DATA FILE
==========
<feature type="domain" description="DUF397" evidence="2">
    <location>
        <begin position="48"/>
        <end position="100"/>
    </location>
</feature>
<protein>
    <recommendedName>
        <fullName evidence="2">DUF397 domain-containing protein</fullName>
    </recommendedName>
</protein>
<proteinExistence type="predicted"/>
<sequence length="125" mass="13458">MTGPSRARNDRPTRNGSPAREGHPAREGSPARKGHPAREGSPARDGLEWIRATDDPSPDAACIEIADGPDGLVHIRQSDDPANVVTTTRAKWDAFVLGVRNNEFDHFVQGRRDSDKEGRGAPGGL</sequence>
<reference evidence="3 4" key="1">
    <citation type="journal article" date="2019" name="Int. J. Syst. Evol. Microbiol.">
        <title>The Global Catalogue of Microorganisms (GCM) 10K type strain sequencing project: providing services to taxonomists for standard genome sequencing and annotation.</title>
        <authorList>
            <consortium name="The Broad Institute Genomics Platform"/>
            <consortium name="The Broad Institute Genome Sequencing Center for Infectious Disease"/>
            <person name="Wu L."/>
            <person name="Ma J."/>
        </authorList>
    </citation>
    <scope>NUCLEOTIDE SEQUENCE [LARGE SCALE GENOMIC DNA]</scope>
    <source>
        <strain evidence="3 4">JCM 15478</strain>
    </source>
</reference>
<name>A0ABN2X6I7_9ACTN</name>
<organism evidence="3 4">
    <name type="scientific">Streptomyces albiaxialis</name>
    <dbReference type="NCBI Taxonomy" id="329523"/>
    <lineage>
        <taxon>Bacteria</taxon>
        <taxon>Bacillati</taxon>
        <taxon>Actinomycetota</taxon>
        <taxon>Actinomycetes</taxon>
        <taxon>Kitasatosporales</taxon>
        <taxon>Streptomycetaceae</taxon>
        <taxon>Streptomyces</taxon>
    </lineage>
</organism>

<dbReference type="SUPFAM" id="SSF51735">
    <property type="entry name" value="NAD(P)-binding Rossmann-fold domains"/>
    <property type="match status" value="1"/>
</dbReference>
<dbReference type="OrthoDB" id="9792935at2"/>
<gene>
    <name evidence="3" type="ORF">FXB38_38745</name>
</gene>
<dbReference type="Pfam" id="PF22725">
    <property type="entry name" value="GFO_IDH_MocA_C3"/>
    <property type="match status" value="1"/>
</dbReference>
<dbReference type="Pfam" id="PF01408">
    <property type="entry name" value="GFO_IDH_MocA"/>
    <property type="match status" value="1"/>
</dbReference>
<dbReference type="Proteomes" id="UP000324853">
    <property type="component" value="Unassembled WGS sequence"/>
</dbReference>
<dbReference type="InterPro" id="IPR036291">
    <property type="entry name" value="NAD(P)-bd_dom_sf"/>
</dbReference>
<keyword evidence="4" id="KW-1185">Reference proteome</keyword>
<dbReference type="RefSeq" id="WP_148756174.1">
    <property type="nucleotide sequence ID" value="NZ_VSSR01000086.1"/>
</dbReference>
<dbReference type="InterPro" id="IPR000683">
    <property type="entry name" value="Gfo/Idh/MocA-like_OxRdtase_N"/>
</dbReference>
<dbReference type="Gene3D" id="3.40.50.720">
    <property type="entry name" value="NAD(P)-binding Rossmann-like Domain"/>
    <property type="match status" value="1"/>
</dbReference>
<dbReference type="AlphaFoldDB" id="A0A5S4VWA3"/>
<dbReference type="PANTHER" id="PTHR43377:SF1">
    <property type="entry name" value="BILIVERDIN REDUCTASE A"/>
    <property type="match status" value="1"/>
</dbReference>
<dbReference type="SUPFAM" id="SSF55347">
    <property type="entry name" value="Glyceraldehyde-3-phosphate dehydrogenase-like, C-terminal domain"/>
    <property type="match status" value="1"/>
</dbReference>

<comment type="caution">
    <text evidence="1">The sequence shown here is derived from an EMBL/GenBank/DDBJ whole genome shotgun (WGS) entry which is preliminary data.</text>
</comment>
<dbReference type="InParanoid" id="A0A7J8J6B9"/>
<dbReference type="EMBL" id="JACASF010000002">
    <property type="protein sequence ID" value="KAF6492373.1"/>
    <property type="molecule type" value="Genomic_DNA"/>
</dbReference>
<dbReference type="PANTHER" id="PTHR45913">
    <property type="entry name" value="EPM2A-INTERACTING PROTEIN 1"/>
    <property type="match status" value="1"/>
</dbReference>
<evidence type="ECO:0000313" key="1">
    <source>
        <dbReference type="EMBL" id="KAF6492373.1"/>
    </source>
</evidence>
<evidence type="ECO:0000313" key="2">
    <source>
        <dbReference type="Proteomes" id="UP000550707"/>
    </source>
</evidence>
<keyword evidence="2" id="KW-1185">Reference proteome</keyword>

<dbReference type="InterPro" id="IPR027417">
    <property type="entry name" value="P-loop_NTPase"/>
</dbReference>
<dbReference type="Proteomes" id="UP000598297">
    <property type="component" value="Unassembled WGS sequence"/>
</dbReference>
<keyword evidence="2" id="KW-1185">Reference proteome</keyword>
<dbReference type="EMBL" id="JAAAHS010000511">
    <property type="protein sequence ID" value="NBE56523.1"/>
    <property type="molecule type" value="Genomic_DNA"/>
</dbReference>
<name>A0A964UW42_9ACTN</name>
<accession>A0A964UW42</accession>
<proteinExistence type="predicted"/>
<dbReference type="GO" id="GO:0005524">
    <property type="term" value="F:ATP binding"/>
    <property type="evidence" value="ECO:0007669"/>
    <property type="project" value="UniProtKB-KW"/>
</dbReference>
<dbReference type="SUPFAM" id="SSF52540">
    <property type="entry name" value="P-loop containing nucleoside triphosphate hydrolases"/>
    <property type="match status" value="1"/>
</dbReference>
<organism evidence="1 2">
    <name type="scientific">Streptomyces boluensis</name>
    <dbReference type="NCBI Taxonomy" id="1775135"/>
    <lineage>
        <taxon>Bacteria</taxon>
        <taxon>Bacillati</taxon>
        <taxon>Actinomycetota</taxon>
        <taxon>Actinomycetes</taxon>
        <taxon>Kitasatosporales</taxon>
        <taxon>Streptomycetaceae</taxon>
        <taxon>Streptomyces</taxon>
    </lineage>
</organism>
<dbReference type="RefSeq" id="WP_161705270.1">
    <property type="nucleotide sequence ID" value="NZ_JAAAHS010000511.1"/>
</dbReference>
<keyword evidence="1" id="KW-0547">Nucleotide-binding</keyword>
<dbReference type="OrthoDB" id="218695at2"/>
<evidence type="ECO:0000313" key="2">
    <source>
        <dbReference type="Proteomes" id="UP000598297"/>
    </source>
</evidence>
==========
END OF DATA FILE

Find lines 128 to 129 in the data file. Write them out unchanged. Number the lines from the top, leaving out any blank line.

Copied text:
    <property type="entry name" value="P-loop containing nucleoside triphosphate hydrolases"/>
    <property type="match status" value="1"/>